Programmers are People too

With social media, it’s so easy to be critical with a perceived sense of anonymity.  So often, you see people just chuck crap without really thinking it through or wondering about the consequences or how the target of their ire might receive the message.

A common target in our digital world is programmers or the company that they program for.

A long time ago, and in a web far away, I had written a number of pieces of software.  They were called Doors and ran on major Bulletin Board System like PCBoard or Wildcat!  If you’re long of memory, you may recall “Bay Street Bulls” or “Pyramid of Cheops” or any of the others.  I think there were probably 12 or 13 of them in the height of production.  They were written to have fun and all of them had a social, competitive aspect to them and many BBS operators used them as a way to garner users.  They’d be tested and retested on my own BBS and a friend’s in Windsor before they were released to the world.  The last thing that I wanted was to release something with a bug or a problem with the code.

Every now and again, a hiccup would happen or I would add a new feature to the program and new versions had to be distributed.  It’s a process that all software developers go through.

Like virtually everyone who has a tablet these days, I use it to play games where the interactions are another way to stay in contact with family, friends, and potential acquaintances.  We live in a very volatile software world and there always are updates available.  It’s just part of the fun of staying on top of things.

Recently, I upgraded (or rather auto-upgraded) to a game that I play with my daughter.  It’s called “What’s the Phrase” and distributed by Zynga.  Recently, it updated itself.  But, when it came to making my next move, I received a message indicating that their server was busy and to try later.  No problem…I tried later and the server was still busy.  After a while, it was pretty obvious to me that there was a problem with the code.

And, in fact, there was.  Within a few days, there was an announcement that a version 1.20 was released and fixed an issue with a busy server.  I upgraded to have life continue on.  But, another problem appeared.  It kept crashing on startup on my iPad.  Now, the thing about Apple products, and I’m sure that you know, is that their claim to fame is that it “just works”.  Sadly, there’s little to be done to debug problems when the software doesn’t work.  No blue screens or error codes.  Just unhappiness.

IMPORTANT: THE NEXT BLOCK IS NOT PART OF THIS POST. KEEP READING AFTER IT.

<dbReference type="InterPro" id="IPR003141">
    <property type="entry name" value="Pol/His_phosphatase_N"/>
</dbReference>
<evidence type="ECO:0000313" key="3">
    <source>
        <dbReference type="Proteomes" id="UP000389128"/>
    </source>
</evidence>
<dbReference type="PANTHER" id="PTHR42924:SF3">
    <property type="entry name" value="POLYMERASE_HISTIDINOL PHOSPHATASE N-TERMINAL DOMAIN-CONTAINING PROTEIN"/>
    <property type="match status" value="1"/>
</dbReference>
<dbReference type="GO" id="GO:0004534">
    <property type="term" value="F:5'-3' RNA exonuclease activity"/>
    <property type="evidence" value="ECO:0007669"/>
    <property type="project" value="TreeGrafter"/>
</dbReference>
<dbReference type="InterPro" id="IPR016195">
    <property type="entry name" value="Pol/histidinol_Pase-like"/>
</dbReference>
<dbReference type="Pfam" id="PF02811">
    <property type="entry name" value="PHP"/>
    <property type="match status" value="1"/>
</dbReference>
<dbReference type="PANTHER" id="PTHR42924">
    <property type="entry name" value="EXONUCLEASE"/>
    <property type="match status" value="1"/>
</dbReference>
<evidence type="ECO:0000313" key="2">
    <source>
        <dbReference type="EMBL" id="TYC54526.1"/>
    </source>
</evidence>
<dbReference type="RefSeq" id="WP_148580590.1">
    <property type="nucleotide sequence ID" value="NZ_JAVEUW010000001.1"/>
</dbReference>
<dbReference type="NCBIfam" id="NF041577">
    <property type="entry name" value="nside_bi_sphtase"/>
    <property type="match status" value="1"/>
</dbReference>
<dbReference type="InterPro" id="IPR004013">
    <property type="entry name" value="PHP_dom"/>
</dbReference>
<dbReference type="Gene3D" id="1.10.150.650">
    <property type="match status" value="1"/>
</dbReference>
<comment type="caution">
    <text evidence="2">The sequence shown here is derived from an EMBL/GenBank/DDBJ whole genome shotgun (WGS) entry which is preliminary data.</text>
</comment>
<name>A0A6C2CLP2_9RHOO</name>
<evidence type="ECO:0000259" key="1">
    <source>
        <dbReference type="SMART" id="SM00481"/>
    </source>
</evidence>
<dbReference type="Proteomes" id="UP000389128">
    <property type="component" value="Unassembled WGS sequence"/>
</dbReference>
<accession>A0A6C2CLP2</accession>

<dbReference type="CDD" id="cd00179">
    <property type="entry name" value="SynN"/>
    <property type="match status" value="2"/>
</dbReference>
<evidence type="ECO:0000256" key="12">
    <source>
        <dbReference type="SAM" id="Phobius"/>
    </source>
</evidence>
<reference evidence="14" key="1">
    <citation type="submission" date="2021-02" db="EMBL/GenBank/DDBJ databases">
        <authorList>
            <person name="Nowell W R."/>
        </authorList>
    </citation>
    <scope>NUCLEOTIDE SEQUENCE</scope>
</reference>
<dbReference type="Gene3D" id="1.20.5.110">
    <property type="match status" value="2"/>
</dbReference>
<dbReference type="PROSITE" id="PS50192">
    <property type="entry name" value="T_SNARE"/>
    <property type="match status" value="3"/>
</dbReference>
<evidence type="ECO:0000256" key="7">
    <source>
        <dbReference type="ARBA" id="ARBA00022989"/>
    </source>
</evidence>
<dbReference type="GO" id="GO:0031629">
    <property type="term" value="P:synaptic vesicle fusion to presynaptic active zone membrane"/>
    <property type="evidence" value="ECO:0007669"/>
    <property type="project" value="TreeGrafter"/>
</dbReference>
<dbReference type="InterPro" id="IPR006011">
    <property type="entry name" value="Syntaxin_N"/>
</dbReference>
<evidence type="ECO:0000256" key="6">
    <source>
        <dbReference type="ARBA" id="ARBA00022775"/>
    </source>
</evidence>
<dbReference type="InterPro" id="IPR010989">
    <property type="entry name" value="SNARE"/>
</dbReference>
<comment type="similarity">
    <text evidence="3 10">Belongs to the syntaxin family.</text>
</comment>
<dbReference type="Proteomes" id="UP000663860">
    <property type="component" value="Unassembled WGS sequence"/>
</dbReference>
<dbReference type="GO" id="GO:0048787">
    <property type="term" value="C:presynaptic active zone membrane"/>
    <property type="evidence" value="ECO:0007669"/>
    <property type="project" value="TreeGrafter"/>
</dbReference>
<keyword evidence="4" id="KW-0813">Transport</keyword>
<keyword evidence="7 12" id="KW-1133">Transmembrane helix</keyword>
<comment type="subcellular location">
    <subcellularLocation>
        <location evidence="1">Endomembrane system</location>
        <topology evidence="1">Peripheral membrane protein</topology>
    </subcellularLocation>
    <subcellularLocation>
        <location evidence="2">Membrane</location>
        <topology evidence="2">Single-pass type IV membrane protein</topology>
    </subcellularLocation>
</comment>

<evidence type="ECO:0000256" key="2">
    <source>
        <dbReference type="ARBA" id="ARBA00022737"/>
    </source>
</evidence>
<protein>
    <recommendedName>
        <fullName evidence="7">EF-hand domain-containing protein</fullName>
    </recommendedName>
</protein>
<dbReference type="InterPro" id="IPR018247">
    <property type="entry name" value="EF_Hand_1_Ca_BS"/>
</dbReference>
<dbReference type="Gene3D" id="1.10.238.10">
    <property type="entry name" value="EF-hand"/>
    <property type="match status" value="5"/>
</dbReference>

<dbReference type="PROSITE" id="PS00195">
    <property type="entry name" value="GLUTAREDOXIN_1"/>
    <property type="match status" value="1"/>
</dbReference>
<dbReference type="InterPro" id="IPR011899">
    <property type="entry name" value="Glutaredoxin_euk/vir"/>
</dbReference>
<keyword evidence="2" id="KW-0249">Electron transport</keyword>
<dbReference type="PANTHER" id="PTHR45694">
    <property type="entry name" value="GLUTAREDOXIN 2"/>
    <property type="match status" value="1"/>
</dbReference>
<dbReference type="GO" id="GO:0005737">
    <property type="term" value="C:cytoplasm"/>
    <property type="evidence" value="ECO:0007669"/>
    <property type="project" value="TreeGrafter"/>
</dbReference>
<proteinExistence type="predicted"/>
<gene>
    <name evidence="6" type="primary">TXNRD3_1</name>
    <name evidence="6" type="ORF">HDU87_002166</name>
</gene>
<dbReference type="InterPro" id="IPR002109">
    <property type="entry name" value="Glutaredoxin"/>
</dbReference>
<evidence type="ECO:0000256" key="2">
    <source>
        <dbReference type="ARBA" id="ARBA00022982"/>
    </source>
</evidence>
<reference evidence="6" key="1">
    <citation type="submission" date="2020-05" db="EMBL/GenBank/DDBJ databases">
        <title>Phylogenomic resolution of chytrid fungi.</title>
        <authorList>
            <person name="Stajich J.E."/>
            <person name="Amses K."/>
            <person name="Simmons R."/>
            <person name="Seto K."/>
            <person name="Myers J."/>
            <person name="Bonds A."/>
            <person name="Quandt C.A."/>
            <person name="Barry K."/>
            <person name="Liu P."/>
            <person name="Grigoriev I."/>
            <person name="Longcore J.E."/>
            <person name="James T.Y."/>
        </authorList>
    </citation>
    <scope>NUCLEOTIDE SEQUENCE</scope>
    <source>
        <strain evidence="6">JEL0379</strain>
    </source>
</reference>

So, I did what is common practice. 

  • I tried again. No success.
  • I checked to make sure that there was plenty of free space.  No success.
  • I forced quit the app and started again.  No success.
  • I deleted the app and reinstalled.  No success.

I started to poke around and found that there was a Facebook group with over 500,000 users.  Surely, if there was a problem that wasn’t limited to me, there would be others reporting it.  And, there were a few.  And, more than a few were nasty about it.  Very nasty.

I had run out of ideas myself so I sent a message indicating that I was having a problem and almost immediately got a message back from Jon who offered to help.  Now, I don’t know Jon – he could be a programmer, or a support person, or just a player of the game willing to help.  Either way, if he’s got a solution, he’s my current best friend.

He took some time and walked me through the above steps and I followed along thinking I may have missed something but I hadn’t.  There was no solution in sight.

We parted and I figured that was it.